The Road to Marathon Vienna – Slow Running
Are you training to run a Marathon?
Are you training to run the Marathon in Vienna?
Then please contact me via this blog!
STILL the fastest marathon that have run is my first in Paris, 10th April 2011! Since then I have run a total of 5 marathons (one was somewhere around 50 K in the nearly impossible terrain of the Devon coast of England – where time does not count!).
Paris was 4 hours 26 min. It seems eons away from the “magic” 4 hours. Apart from the UK all the other marathons have been run in under 4 hours 50 mins and then mostly around the 4 hours 30 mark.
So what did I do then. For one thing I started training in October. I also received amazing guidance from Bergse Runner trainer Mark Hilberts. He and I have discussed how I seem to have reached a “drempel” (sort of “hobble” but now it seems like a mountain) and seemingly need to do something drastic to break through to the “next level” (I just HATE that expression!!).
So its time to start LISTENING to the expert and just DO what he says. I started training 5 weeks ago. Mark arranges the programme in blocks of 3 weeks. The third of the three weeks is a rest week and the three weeks that follow are tougher than the previous three weeks. It’s a very personal programme. At the end of each three week block I e-mail back the “results” of my training. The results are reported as times; heart rate; weight; fat percentage; muscle weight; how easy/difficult I found the training to be.
So far the programme has been extremely varied. It includes interval training, crosses (running in forests, mud, etc.), intensive training and slow running.
Slow running is one of my main focuses. In order to run faster I need to get my heart rate down. This is being achieved by slow running. It brings a new meaning to LSD – see this Wiki article:
In reality, it’s a real head breaker. My fastest half marathon is 1 hour 46 minutes and I my slowest competitive half is 2 minutes over the 2 hours. Its killing me to run 21 k in training in c. 2 hours 20 mins. OR even running 2 hours and only reaching 18 k. HOWEVER – it’s about a CHANGE of GOAL and a DIFFERENT FOCUS. I AM DELIGHTED when I have run for over 2 hours and my heart rate has stayed for the most part in the 125 – 135 range and not gone above 145!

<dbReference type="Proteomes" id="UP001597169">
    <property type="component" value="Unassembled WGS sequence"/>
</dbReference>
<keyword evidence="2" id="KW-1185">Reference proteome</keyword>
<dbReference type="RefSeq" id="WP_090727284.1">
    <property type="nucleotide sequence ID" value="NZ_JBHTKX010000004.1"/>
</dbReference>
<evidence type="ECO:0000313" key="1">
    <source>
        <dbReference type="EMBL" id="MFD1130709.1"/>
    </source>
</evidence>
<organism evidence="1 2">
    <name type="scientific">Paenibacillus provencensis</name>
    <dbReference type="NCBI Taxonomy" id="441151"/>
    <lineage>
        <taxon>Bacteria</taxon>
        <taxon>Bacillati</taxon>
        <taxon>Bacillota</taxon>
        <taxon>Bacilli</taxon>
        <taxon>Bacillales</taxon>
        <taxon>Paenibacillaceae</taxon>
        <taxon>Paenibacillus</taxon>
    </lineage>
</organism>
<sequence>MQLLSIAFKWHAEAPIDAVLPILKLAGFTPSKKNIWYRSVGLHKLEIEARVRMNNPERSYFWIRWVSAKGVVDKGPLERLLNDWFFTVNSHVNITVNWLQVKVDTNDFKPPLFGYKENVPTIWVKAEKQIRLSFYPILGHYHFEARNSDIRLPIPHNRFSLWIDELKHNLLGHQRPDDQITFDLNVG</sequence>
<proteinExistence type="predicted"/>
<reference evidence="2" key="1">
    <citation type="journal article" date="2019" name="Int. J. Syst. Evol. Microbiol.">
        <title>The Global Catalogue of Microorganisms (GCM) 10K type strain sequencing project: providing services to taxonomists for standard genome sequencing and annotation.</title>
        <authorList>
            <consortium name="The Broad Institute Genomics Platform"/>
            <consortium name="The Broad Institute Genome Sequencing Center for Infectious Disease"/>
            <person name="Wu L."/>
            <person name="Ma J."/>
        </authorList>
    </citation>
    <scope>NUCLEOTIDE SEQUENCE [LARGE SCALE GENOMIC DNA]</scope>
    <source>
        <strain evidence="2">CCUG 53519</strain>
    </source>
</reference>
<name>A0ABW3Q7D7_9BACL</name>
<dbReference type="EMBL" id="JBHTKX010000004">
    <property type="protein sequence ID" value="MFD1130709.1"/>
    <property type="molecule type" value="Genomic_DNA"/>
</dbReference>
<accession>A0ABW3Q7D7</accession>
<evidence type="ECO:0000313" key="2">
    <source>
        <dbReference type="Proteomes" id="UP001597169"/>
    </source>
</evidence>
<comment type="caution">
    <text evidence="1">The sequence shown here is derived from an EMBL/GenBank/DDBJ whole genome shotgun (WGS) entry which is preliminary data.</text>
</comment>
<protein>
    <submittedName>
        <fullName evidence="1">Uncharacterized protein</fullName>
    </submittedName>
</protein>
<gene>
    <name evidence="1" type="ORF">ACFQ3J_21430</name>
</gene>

It means that I am running 1 k in over 7 mins. HAHA! I hear you cry – some of you could walk faster.
It is working. We repeated an interval training of 5 weeks ago. We ran 3x 4x 300 metres at D4 (that’s fast but just not killing yourself) and I was consistent 10 seconds faster than the same training previously.
Its also a great way to clear your head. Knowing that for the next 2 hours you just have to run at a low heart rate. No pressure on how far and how fast. Just poddling along… it’s a great form of meditation.
Attached is a link to runkeeper of the last slow running of 2 hours 20 min that I ran: http://runkeeper.com/user/lizzybm/activity/276380675
As a test – I was “allowed” to run 7,6 km as fast as I could (gradually building up, of course), in the Midwinterduinloop yesterday. I ran a reasonably consistent 11,9 km per hour – very pleased. What was most fun was that 11 other Bergse Runners also ran.
If you would like more information about my training programme to date – contact me via this blog.
- Building a base (rularuns.wordpress.com)
- 70 Year Old Woman Finishes Her First Marathon (wtok.com)
- Endurance, planning key to running Honolulu Marathon (being808.com)
- The Road To The Road To Ironman Lanzarote 2015 (hemingwayrun.wordpress.com)